Stakeholder Engagement in a Combat Environment


In June 2011, my Civil Affairs Team was sent to the Kajaki District, located in the Helmand Province of Southern Afghanistan along the Helmand River. The small base where we lived was located close to the Kajaki Dam and the District Governor’s (DG) compound. This hydroelectric dam represented a major source of stability since it was owned by GIRoA and provided power to Helmand and Kandahar provinces. The hydroelectric dam was one of the largest physical structures in the Helmand Province and was identified by USAID as a major project for upgrading the turbine capacity. However, before upgrading the dam, there were some problems to be solved.

Problem 1: Kajaki was a highly kinetic area with a historically strong Taliban presence. Afghans were used to Taliban rule and hearing anti-American propaganda. This created distrust with locals, and made relationship building efforts difficult for the CA team and the DG- especially with the local leaders (elders). The team identified this as a key grievance and knew this was an obstacle we had to help him overcome.

Problem 2: The Dam was owned by GIRoA, but several groups- Afghan, American and British- all had interest in its success which meant there were an abundance stakeholders. This also meant coordinating activities/ programs sponsored by these stakeholders- many of which would not be successful without local buy-in.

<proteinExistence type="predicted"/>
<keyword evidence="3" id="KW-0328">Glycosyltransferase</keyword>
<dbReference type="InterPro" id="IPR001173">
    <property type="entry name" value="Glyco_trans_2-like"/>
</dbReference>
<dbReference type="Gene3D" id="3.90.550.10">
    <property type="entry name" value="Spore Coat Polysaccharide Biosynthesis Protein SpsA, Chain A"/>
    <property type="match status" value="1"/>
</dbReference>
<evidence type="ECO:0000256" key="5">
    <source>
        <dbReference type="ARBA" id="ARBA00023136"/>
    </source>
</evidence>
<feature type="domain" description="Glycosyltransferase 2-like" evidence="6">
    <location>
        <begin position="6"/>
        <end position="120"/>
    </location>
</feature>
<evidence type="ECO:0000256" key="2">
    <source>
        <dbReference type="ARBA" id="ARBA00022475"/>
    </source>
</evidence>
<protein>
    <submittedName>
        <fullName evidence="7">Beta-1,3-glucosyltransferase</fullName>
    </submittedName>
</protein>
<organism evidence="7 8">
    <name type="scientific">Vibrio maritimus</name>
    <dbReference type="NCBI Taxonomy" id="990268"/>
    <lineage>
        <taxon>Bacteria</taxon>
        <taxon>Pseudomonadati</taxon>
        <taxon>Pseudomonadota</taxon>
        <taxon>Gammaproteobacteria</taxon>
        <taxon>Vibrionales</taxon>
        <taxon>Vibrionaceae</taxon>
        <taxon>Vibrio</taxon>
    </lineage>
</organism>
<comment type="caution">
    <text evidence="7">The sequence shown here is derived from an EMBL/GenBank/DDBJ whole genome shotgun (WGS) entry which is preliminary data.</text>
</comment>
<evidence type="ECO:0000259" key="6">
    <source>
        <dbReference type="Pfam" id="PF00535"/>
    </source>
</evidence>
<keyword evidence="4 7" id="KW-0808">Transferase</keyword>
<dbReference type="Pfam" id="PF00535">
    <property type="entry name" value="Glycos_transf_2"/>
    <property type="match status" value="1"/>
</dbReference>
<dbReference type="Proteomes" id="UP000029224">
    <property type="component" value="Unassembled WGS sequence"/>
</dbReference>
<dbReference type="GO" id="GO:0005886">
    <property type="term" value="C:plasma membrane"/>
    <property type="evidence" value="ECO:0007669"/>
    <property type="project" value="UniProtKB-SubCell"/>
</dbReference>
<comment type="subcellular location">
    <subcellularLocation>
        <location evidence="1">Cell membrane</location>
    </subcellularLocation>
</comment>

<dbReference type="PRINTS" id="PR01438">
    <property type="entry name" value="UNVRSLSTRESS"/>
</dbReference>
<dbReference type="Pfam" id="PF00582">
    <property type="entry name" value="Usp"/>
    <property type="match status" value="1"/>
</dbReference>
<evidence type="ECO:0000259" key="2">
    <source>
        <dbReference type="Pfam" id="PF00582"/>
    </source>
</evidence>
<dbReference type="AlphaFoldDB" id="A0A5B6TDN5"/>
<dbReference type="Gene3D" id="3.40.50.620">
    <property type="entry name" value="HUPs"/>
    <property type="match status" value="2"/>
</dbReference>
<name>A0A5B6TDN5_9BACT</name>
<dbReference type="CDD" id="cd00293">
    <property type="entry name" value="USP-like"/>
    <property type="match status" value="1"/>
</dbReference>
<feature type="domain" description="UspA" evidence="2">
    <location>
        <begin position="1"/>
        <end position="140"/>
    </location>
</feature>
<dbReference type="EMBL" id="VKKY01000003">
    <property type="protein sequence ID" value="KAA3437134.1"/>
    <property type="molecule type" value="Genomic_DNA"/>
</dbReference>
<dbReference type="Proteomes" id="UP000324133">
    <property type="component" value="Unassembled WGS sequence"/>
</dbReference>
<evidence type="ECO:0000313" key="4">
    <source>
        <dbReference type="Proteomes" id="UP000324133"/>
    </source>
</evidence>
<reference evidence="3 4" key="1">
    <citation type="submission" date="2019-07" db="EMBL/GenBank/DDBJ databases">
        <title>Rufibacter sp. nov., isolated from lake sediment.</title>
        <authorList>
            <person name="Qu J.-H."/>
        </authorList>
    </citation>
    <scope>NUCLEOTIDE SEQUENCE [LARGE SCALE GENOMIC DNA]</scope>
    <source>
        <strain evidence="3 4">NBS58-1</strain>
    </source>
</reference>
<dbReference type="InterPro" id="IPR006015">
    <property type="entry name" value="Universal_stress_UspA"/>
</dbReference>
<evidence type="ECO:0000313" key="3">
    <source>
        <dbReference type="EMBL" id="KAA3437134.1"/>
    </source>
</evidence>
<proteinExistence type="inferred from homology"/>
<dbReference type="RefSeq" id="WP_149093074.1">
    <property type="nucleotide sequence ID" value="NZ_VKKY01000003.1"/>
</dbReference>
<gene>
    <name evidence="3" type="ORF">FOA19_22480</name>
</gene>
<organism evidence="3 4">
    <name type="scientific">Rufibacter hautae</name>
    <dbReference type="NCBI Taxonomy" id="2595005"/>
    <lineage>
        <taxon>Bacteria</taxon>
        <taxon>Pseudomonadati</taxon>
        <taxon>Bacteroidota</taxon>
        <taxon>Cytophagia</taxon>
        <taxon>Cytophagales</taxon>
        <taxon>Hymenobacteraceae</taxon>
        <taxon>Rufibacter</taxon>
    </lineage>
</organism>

Solution 1: Later that year, I was relocated to the population center in an area named Kajaki Sofla to establish a Civil Military Operations Center (CMOC). At the CMOC, we engaged key stakeholders and discuss ways they could work better with GIRoA and ANSF, and ultimately help ensure a more stable future for the area. Once we formed those relationships, we were able to help bridge the gap between local leaders and the DG.

Solution 2: The team formed the interim District Stability Team (DST) which meant we were constantly traveling and working to coordinate visits from representatives from the Provincial Reconstruction Team (PRT- British led), USAID, Dept of State, DoD (civilians), Army Corps of Engineers, Marine Corps G-9/C-9 and higher level GIRoA representatives. Based on the input of those stakeholders, we developed a short-term plan, that focused on governance and described long-term goals. We distributed the plan to stakeholders to coordinate activities and efforts.


Unfortunately, the Dam was never upgraded during my time there. However, violent (kinetic) incidents were significantly reduced as the relationships between Marines and Afghans strengthened. When I left, local leaders were working with GIRoA to discuss plans for long term projects and had developed strong relationships. With help from the PRT and GIRoA counterparts, the DG was able to sponsor:

  • Wheat Seed Distribution Program to local residents
  • Kajaki Sofla Health Clinic Project where we purchased medical supplies for local clinic and midwife (identified resiliency)
  • Kajaki Olya Irrigation and Water Distribution Project done with all local (unpaid) labor using machinery support from Marine Corps Engineers (water availability was identified as resiliency)
  • Emerging Business Program where we helped connect businesses and local service providers with Marines, GIRoA and ANSF

As I transition back to my role at A-G Associates, I can’t help but think about the work I did with my Afghan counterparts and hope for projects where the outcomes truly impacted regular, everyday people.

To discuss this topic more, please contact Chris Gonzalez at